From Native American salmon gatherings to the 1974 World’s Fair, nothing speaks to the spirit of our city like the Spokane River Falls. The rapids roar through the heart of Riverfront Park. For a bird’s eye view of the churning waters below take a ride on the Spokane Falls
Just minutes from downtown visitors will find striking towers of basalt rock along the Spokane River. The geological phenomenon, located in Riverside State Park, comes courtesy of a lava flood that occurred approximately 16 million years ago. Fissures in the earth’s surface allowed lava to seep through the earth’s crust and cover the region. The Spokane River later carved the basalt into the unique formations seen today. Riverside State Park features the Bowl and Pitcher rocks in addition to miles of hiking trails and bike paths as well as camping spots. For an
One of eastern Washington’s tallest peaks can be found in Spokane’s backyard. Mount Spokane State Park is a 13,919-acre camping park featuring a hundred miles of hiking, biking and horse trails. Come winter the mountain sees over 300 inches of snow and opens for downhill skiing, cross-country skiing, snowmobiling and snowshoeing. The mountain hosts recreational and intrepid nature goers alike and embodies Spokane’s outdoors spirit.
With 109 miles of shoreline, Lake Coeur d’Alene has enough room for luxury travel and secluded nature excursions. On the
Visitors will be astounded by the peaceful serenity of the lake’s southern shores. Home to Heyburn State Park, this portion of the lake is fed by the St. Joe and Coeur d’Alene Rivers. Visitors can stay in cottages, cabins and campsites and enjoy fishing, paddling and motor boating. Bring your bike! The paved Trail of the Coeur d’Alenes spans 73 miles. Pedal all the way to the historic mining town of Wallace, Idaho or enjoy a short sojourn along the lake to Harrison for eats and ice cream.
A serene untouched pocket of nature can be found forty minutes south of Spokane in Turnbull National Wildlife Refuge. The preserve features 18,217 acres of basalt rock outcrops, ponderosa pines, wetlands and lakes. The immense marshland provides ideal breeding grounds for endangered waterfowl and makes the refuge a paradise for bird watchers.
Drive a couple hours through the famous rolling hills of the Palouse…then prepare to have your mind blown! A 198-foot waterfall known as the Palouse Falls crashes through the heart of the desert. The thundering phenomenon is just a short walk on a paved trail from the parking lot. The site also features hiking trails and camping.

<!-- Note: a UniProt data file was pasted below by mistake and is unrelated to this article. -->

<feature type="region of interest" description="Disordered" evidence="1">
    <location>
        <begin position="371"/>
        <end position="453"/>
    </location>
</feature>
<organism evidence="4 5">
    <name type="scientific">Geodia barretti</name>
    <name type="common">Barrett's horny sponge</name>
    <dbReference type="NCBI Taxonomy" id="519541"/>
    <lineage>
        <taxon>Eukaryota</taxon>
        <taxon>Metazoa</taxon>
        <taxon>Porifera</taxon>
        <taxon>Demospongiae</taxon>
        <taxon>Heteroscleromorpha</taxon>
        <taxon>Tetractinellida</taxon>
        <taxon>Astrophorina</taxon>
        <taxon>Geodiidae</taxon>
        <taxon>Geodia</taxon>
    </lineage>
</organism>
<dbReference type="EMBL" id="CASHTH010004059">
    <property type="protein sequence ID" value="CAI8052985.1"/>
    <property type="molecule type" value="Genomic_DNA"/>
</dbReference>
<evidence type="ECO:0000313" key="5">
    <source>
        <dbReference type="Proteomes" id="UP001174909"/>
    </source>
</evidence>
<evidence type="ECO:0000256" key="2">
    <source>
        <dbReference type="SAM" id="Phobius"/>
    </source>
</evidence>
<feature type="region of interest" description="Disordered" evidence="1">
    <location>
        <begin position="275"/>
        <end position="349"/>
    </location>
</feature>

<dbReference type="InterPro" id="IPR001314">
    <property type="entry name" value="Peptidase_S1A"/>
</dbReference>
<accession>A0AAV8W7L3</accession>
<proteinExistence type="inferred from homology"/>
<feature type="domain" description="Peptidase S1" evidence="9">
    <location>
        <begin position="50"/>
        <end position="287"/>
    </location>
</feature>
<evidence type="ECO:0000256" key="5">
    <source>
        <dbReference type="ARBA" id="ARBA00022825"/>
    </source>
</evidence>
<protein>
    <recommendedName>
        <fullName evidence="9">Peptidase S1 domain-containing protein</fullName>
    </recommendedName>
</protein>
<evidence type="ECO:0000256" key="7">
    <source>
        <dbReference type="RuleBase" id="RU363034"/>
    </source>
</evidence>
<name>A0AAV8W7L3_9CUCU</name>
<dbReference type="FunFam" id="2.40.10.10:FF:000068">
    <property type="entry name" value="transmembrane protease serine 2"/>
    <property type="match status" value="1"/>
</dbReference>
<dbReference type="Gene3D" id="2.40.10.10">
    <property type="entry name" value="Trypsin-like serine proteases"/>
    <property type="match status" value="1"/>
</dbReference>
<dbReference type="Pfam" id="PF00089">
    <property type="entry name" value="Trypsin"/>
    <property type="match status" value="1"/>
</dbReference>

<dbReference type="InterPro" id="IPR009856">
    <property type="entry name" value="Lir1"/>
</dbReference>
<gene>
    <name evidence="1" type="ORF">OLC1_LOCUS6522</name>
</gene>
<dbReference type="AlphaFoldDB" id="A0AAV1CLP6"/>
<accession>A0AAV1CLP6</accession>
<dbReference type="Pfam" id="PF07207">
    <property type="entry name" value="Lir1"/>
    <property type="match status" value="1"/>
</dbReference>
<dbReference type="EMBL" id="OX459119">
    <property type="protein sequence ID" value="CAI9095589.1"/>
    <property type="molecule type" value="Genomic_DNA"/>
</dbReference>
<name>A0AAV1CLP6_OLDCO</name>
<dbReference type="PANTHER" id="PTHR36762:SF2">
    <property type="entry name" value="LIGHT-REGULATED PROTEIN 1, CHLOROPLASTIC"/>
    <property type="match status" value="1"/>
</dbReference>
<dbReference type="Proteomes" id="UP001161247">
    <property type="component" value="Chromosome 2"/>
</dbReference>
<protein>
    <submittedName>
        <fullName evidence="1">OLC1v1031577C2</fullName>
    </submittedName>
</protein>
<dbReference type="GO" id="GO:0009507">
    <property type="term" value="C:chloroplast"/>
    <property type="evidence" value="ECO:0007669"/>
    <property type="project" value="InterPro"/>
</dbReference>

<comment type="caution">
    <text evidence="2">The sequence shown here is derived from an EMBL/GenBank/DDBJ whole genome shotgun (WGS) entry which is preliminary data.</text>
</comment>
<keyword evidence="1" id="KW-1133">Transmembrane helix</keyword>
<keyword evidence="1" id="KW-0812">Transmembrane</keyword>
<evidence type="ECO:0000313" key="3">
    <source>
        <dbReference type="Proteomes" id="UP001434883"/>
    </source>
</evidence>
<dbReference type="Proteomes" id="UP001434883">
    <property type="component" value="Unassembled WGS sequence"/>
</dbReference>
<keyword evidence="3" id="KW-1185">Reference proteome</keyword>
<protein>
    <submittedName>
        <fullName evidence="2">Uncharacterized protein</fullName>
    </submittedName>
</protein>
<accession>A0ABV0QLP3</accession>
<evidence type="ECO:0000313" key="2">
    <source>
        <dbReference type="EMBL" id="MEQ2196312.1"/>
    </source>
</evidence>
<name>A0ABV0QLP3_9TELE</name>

During the Ice Age Floods 500 cubic miles of water, or about half the size of Lake Michigan, came crashing through eastern Washington. Much of the region’s natural wonder—from the rolling hills of the Palouse to the dynamic canyons of the Columbia to the area’s striking basalt outcroppings—can be attributed to these cataclysmic floods.
Spokane boasts the second largest urban waterfall in the country. It’s actually a series of cascading waterfalls that flow through Riverfront Park and drop below the Monroe Street bridge. The series
The Coeur d’Alene River offers a wide variety of recreation opportunities for every kind of adventurer. Hundreds of miles of trails will give you the freedom to explore on foot, wheels or hooves. Plus
Riverside State Park spans over 10,000 acres. The park features two rivers and towering basalt rock formations. Visitors to the park can enjoy any of following activities: Hiking Riverside is a
Don’t be fooled by the name—the Little Spokane River is a 35-mile long hidden treasure. A popular fly-fishing destination, the Little Spokane contains native rainbow trout, introduced brown trout,
Long Lake (also known as Lake Spokane) is a man-made lake created as a result of the construction of the Long Lake Dam. Long Lake is accessible through Riverside State Park and the adjoining Little